Historically, the U.S. power industry has been gun-shy about outsourcing critical IT functions to third-party service providers such as IBM Corp. and Electronic Data Systems Corp.
But cost pressures and the need for increased agility, improved service levels and an ability to access hard-to-find IT skills are leading a growing number of energy companies to strongly consider outsourcing.
“I’ve been inundated with requests from energy companies that have been exploring outsourcing over the past few months,” said Kip Martin, a vice-president in Stamford, Conn.-based Meta Group Inc.’s outsourcing practice. Martin was one of the attendees at Meta Group’s 2003 Energy Information Strategies conference who discussed the outsourcing issues.
Although most companies view outsourcing as a way to cut costs, it’s important for them to weigh the risks involved – whether that involves onshore or offshore outsourcing, said Martin.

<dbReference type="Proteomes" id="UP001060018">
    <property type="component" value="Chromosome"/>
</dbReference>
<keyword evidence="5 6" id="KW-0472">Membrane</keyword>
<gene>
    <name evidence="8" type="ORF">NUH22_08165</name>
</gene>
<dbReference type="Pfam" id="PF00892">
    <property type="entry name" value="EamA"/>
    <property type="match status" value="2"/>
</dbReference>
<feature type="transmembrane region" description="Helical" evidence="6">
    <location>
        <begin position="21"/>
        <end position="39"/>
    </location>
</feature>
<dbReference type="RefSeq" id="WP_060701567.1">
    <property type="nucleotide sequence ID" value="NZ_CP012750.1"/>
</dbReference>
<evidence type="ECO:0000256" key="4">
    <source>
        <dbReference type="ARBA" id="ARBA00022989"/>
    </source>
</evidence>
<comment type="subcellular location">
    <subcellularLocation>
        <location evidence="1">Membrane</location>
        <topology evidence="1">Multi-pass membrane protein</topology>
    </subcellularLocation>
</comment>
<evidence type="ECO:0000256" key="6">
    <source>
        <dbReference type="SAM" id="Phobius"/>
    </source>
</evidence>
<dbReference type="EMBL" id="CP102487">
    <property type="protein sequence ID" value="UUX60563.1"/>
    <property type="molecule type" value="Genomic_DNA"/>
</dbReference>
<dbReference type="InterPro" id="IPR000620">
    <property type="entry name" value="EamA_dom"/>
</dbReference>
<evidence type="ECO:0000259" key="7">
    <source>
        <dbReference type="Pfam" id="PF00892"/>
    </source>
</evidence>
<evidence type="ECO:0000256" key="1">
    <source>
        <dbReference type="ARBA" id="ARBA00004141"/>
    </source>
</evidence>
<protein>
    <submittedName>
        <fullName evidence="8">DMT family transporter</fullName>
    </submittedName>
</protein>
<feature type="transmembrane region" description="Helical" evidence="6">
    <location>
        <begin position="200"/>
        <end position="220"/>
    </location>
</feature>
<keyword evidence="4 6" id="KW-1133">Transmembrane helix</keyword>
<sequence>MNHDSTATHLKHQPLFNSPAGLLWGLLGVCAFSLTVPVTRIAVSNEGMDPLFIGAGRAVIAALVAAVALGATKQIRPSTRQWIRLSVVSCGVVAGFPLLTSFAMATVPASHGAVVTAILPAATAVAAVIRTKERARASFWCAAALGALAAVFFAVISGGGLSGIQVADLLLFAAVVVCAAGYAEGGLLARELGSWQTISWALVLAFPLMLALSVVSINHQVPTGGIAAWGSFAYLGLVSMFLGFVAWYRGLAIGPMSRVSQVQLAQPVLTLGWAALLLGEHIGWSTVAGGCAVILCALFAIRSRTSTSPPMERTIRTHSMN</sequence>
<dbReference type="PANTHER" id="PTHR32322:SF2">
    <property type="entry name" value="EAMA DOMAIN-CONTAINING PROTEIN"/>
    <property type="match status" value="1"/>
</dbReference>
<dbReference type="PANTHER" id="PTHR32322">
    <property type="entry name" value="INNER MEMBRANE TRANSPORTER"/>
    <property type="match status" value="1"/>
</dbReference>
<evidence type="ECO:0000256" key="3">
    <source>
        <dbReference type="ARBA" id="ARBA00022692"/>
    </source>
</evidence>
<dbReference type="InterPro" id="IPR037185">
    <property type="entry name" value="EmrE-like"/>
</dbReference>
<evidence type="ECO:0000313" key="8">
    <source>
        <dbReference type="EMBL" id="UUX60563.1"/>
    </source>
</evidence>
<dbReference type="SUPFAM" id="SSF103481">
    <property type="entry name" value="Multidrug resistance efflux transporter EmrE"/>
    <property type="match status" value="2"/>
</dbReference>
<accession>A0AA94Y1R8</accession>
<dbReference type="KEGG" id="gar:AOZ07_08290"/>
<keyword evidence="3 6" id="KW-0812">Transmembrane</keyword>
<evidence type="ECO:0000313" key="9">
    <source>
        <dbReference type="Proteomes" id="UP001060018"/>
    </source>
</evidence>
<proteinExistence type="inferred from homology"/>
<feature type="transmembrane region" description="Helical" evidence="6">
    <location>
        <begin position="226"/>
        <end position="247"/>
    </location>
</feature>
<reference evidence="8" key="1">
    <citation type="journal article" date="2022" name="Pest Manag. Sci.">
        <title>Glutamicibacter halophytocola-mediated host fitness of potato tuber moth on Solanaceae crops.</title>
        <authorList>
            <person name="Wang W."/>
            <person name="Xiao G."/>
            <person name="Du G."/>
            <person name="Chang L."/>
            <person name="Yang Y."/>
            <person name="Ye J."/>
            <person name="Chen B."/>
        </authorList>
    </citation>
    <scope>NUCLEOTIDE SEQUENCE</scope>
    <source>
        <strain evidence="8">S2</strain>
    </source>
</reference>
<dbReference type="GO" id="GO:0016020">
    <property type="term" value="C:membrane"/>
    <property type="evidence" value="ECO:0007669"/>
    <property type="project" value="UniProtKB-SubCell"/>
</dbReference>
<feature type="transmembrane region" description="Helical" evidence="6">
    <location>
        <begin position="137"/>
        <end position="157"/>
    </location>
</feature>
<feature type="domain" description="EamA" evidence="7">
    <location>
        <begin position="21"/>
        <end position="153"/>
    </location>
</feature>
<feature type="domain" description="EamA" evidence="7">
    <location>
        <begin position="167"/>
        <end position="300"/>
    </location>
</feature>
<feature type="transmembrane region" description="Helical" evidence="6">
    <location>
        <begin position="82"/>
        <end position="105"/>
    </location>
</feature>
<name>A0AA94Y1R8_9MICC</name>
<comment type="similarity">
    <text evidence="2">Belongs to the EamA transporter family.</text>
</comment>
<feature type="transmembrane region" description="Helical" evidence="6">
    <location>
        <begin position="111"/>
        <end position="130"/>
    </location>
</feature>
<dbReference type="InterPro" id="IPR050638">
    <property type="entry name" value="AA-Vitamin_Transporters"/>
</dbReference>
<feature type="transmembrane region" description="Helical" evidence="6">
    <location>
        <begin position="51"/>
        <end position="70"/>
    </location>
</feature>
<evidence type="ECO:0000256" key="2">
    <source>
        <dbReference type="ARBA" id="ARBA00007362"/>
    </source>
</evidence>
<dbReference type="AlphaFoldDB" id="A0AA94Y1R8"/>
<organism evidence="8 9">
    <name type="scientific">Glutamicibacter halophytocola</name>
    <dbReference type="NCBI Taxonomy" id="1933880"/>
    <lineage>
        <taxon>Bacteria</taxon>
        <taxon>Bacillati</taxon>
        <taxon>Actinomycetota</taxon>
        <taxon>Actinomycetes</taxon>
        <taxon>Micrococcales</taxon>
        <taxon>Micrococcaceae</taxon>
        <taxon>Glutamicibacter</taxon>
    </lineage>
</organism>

Those risks include the potential loss of key staffers. At many companies, said Martin, “if someone even mentions outsourcing, the top 10 per cent of your staff are preparing their resumes.”
Some early outsourcing adopters in the energy industry say they’ve had good results and have met their cost-savings targets. For instance, New Orleans-based Entergy Corp. achieved 20 per cent “upfront” savings on its base IT costs and another 5 per cent to 10 per cent in savings annually after outsourcing about 80 per cent of its IT operations to San Diego-based Science Applications International Corp. in 1999, said Ray Johnson, vice-president and chief information officer (CIO) at the US$8 billion-plus energy firm.
Xcel Energy Inc., a Minneapolis, Minn.-based natural gas and electricity distributor that outsourced all of its IT operations to IBM nine years ago, was able to cut IT costs by 20 per cent in the first phase of its outsourcing agreement. Xcel was able to meet those cost targets, in part, by “avoiding some of the shadow spend that occurs in IT,” said Ray Gogel, the company’s CIO.
This year, Gogel was asked by Xcel’s CEO to cut another 20 per cent from the company’s IT costs. He and his leadership team were able to figure out where to find those savings by including IBM representatives in the discussions.
In the end, said Gogel, IBM “picked up 15 per cent,” or the bulk of the needed cost reductions, by optimizing some of its systems and processes.